I was on a meditation retreat on an isolated property west of Sydney. It was the evening of day 5 when I first heard it.
Somewhere out past the dull yellow splash of light thrown from the meditation hall. Out in the bush. Past the grey shadow trees and tangled ink black scrub beyond. But not too far out.
A dog. Barking now and again. It sounded young. Sad. Hopless.
Now I shouldn’t be thinking about dogs on a meditation retreat way out in the wild. At least I shouldn’t be attached to my thinking about dogs. The sound of the dog should come and go like a cloud. Just this. Nothing added.
But it sounded distressed, and I ruminated on it. I felt sad for it, a sadness that folded over into anxiety and then mixed with missing my own dog. This was bad. Perhaps it was trapped somehow, or injured. It was a long way from home. Perhaps it had been dumped.
First thing next morning I went out to the place I thought the sound had come from. I looked around for some time calling out quietly ”Puppy! Hey pup!…where are you?” This was a silent retreat and talking to each other, unless the matter was urgent, was discouraged. But there you go, this was a little bit urgent after all, so here I was bashing around in the thick scrub calling out quietly. But I found nothing.
Later that evening I heard it again. We were sitting facing outwards, and lifting my eyes I could look out from the open hall, across the wooden verandah and out to the sound. It was further across to the left than last night. A little further away. It sounded, weak or sick or thirsty. It sounded all of those things. And I sat there feeling them too.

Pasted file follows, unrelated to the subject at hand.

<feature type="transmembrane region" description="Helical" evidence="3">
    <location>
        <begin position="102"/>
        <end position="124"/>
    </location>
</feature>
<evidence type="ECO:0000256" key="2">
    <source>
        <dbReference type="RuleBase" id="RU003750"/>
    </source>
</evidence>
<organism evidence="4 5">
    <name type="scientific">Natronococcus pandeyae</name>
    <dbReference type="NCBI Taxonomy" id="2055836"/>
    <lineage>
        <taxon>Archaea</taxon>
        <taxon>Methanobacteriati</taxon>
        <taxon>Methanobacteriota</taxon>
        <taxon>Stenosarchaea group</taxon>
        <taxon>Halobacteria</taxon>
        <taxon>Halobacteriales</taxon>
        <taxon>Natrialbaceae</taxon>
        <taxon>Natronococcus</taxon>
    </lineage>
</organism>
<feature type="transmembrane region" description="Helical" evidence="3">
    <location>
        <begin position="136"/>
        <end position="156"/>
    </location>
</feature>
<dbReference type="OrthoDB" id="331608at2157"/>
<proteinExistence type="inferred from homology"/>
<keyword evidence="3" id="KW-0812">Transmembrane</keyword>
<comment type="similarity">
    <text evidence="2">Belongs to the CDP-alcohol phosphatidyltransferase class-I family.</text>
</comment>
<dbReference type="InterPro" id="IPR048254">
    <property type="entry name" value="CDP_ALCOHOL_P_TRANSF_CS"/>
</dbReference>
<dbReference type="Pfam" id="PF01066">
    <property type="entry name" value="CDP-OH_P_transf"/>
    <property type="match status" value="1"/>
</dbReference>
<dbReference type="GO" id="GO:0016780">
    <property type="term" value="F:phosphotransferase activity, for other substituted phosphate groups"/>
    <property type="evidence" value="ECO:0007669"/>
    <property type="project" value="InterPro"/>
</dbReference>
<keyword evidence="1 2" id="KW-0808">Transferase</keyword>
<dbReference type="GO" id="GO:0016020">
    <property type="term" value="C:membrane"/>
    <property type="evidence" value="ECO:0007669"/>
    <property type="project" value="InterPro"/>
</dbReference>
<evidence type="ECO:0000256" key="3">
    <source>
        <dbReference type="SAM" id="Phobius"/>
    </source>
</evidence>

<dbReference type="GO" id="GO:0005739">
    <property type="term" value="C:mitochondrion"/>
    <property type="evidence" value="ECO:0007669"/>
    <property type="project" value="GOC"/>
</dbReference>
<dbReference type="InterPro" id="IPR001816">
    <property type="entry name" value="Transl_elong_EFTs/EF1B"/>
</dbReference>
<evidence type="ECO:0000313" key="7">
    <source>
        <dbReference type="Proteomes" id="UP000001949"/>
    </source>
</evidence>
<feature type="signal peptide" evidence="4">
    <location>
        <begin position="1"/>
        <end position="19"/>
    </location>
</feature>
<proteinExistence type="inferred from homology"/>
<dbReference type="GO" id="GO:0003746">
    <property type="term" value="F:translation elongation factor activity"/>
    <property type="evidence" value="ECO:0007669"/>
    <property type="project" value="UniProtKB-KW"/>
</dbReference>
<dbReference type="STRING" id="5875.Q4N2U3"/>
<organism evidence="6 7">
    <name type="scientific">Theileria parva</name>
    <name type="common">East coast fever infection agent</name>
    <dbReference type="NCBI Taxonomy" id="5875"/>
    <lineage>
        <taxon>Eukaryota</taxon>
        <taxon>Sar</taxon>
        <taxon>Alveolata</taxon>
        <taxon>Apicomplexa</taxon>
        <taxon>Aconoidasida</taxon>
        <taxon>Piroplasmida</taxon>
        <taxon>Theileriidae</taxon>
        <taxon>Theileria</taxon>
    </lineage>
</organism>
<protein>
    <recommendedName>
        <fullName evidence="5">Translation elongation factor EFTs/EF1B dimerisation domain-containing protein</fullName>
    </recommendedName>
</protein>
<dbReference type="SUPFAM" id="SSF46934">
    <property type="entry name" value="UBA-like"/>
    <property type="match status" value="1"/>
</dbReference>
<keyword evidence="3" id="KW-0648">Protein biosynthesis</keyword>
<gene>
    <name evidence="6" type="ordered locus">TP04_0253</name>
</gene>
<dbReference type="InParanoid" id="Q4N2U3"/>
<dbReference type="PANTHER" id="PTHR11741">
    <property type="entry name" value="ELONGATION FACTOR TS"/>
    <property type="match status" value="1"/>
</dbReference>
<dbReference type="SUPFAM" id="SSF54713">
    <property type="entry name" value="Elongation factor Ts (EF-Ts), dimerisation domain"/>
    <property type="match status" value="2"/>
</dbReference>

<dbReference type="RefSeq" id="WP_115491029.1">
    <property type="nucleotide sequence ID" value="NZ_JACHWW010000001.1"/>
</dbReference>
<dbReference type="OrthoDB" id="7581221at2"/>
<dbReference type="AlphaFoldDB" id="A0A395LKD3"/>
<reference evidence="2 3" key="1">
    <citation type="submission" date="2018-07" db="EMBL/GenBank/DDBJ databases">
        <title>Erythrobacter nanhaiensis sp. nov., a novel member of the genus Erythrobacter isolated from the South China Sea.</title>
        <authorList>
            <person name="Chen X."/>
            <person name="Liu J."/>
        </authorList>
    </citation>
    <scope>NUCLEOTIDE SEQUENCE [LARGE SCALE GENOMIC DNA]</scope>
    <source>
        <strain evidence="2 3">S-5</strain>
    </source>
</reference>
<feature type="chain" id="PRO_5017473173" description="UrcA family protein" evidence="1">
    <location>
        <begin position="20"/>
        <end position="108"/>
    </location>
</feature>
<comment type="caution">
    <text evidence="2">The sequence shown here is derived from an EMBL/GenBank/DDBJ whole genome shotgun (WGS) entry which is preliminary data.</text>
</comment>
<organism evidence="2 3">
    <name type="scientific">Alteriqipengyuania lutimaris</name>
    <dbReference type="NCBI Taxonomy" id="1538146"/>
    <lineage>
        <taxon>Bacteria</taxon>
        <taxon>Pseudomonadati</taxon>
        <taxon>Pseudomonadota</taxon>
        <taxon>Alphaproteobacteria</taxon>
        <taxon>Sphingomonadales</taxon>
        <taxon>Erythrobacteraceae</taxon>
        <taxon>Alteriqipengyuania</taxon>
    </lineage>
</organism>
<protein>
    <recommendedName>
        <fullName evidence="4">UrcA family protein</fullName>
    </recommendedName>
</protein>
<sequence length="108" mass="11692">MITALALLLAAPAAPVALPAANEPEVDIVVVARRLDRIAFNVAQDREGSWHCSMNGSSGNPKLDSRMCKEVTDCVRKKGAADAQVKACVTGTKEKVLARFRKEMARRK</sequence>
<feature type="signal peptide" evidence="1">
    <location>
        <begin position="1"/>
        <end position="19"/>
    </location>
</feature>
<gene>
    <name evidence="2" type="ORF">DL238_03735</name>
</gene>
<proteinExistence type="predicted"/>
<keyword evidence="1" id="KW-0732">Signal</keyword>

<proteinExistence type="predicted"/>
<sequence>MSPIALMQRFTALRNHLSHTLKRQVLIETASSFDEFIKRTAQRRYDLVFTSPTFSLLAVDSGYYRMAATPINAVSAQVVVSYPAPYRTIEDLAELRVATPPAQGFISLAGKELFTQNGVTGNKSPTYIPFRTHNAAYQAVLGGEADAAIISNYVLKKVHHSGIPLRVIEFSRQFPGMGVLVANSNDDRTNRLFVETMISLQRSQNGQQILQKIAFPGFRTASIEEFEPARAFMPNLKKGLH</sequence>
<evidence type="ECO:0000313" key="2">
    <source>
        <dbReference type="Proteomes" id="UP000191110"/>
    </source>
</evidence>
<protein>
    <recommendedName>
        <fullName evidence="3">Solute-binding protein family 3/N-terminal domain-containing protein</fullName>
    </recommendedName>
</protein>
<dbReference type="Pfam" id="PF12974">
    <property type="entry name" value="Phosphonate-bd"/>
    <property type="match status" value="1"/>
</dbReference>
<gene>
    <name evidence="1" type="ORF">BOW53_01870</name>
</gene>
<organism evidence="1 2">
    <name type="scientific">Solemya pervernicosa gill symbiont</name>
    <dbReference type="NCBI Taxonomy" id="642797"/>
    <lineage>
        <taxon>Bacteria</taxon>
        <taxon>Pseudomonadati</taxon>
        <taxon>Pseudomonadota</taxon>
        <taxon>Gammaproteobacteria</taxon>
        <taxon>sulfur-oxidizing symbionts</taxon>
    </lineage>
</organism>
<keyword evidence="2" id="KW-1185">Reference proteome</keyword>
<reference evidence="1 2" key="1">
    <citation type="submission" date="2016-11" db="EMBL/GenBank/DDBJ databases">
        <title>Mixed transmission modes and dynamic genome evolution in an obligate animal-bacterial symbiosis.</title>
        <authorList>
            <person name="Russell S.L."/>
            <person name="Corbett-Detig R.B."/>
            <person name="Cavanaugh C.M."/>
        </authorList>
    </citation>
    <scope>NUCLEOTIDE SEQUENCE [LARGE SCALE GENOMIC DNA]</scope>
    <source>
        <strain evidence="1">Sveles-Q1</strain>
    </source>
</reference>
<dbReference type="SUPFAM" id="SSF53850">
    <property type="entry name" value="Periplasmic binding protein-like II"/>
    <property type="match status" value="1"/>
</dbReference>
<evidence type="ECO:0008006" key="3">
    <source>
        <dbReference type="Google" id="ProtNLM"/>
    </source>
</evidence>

The next morning I went searching again. A somewhat more serious gridded search pattern this time, that swept from behind the bush toilet across to the car park and all the way back until breakfast. Again I turned up a big fat zero.
The final evening of the retreat and there was nothing. To be honest I felt kinda relieved to not be exposed to the distress of the dog, and pushed any thoughts of why it might have gone silent out of my mind. You know, like clouds.
Morning. It had been an amazing retreat. With the end of formal silence a scramble of chatter rushed in to fill the space as fellow attendees and I stacked cushions and swept floors and packed up our belongings.
As I stuffed my sleeping bag into its compression bag, Jane one of the senior practitioners stepped up out of the blue and: ”Ian did you hear the wonderful barking owls the other night. There are a family living just across the valley. If you are lucky you might spot one of them in that stand of old eucalyptus on your drive out. Magnificent.”
I felt a little stupid. I had built up this entire story. Joining it’s dots and colouring it in until it had become my anxiety inducing reality. It could have been a dog. In distress. And I might have saved it. But it was something else all together. Something I hadn’t even imagined.
It seemed like an important lesson was hanging there somewhere between the dog, the owl, and me.
Jane smiled at me as if she knew….and was that the hint of a wink?
But that would be impossible now wouldn’t it.